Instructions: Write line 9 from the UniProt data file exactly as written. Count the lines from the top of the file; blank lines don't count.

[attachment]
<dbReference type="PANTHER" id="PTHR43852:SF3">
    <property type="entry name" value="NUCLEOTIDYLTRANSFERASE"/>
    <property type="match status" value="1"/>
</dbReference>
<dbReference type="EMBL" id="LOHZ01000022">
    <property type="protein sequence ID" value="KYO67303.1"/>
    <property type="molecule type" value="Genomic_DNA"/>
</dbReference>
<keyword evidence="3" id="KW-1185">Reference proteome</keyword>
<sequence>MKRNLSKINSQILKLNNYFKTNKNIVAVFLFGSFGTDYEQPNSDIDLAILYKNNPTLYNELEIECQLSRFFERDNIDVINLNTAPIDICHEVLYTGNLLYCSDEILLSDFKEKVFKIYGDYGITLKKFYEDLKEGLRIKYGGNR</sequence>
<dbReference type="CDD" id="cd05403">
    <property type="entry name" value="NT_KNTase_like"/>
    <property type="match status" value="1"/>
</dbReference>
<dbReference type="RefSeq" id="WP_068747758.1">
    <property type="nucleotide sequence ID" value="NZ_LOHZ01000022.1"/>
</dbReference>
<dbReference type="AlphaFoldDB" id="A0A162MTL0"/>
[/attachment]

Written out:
<keyword evidence="3" id="KW-1185">Reference proteome</keyword>